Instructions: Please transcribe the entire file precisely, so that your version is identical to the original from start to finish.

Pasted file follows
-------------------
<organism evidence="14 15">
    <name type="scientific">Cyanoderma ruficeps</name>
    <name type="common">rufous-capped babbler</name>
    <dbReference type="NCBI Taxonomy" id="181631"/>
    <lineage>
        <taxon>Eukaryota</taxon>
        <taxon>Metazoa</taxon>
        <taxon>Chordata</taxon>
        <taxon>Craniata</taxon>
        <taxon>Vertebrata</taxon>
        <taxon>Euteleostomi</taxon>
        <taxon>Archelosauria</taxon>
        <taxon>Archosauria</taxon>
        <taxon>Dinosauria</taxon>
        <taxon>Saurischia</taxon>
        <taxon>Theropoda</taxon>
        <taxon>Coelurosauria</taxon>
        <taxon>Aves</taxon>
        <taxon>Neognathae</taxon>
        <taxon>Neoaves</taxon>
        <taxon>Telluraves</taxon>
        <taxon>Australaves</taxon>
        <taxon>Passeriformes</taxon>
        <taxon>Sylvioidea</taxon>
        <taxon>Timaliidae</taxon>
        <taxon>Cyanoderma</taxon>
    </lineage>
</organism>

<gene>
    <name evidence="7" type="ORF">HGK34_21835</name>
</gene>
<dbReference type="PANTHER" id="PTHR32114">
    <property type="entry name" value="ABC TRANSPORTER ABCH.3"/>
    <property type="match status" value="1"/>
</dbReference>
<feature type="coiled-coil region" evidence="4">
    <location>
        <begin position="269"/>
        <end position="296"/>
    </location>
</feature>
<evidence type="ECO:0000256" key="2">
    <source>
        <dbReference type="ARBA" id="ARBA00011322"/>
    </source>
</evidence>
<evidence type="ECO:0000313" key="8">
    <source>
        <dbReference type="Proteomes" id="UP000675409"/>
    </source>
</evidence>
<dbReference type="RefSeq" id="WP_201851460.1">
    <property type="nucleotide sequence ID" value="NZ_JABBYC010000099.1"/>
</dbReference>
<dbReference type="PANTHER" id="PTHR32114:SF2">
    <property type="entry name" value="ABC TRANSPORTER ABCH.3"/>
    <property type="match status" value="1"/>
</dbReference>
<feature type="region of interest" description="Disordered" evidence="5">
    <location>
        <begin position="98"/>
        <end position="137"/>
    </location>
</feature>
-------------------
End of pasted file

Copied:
<organism evidence="14 15">
    <name type="scientific">Cyanoderma ruficeps</name>
    <name type="common">rufous-capped babbler</name>
    <dbReference type="NCBI Taxonomy" id="181631"/>
    <lineage>
        <taxon>Eukaryota</taxon>
        <taxon>Metazoa</taxon>
        <taxon>Chordata</taxon>
        <taxon>Craniata</taxon>
        <taxon>Vertebrata</taxon>
        <taxon>Euteleostomi</taxon>
        <taxon>Archelosauria</taxon>
        <taxon>Archosauria</taxon>
        <taxon>Dinosauria</taxon>
        <taxon>Saurischia</taxon>
        <taxon>Theropoda</taxon>
        <taxon>Coelurosauria</taxon>
        <taxon>Aves</taxon>
        <taxon>Neognathae</taxon>
        <taxon>Neoaves</taxon>
        <taxon>Telluraves</taxon>
        <taxon>Australaves</taxon>
        <taxon>Passeriformes</taxon>
        <taxon>Sylvioidea</taxon>
        <taxon>Timaliidae</taxon>
        <taxon>Cyanoderma</taxon>
    </lineage>
</organism>

<gene>
    <name evidence="7" type="ORF">HGK34_21835</name>
</gene>
<dbReference type="PANTHER" id="PTHR32114">
    <property type="entry name" value="ABC TRANSPORTER ABCH.3"/>
    <property type="match status" value="1"/>
</dbReference>
<feature type="coiled-coil region" evidence="4">
    <location>
        <begin position="269"/>
        <end position="296"/>
    </location>
</feature>
<evidence type="ECO:0000256" key="2">
    <source>
        <dbReference type="ARBA" id="ARBA00011322"/>
    </source>
</evidence>
<evidence type="ECO:0000313" key="8">
    <source>
        <dbReference type="Proteomes" id="UP000675409"/>
    </source>
</evidence>
<dbReference type="RefSeq" id="WP_201851460.1">
    <property type="nucleotide sequence ID" value="NZ_JABBYC010000099.1"/>
</dbReference>
<dbReference type="PANTHER" id="PTHR32114:SF2">
    <property type="entry name" value="ABC TRANSPORTER ABCH.3"/>
    <property type="match status" value="1"/>
</dbReference>
<feature type="region of interest" description="Disordered" evidence="5">
    <location>
        <begin position="98"/>
        <end position="137"/>
    </location>
</feature>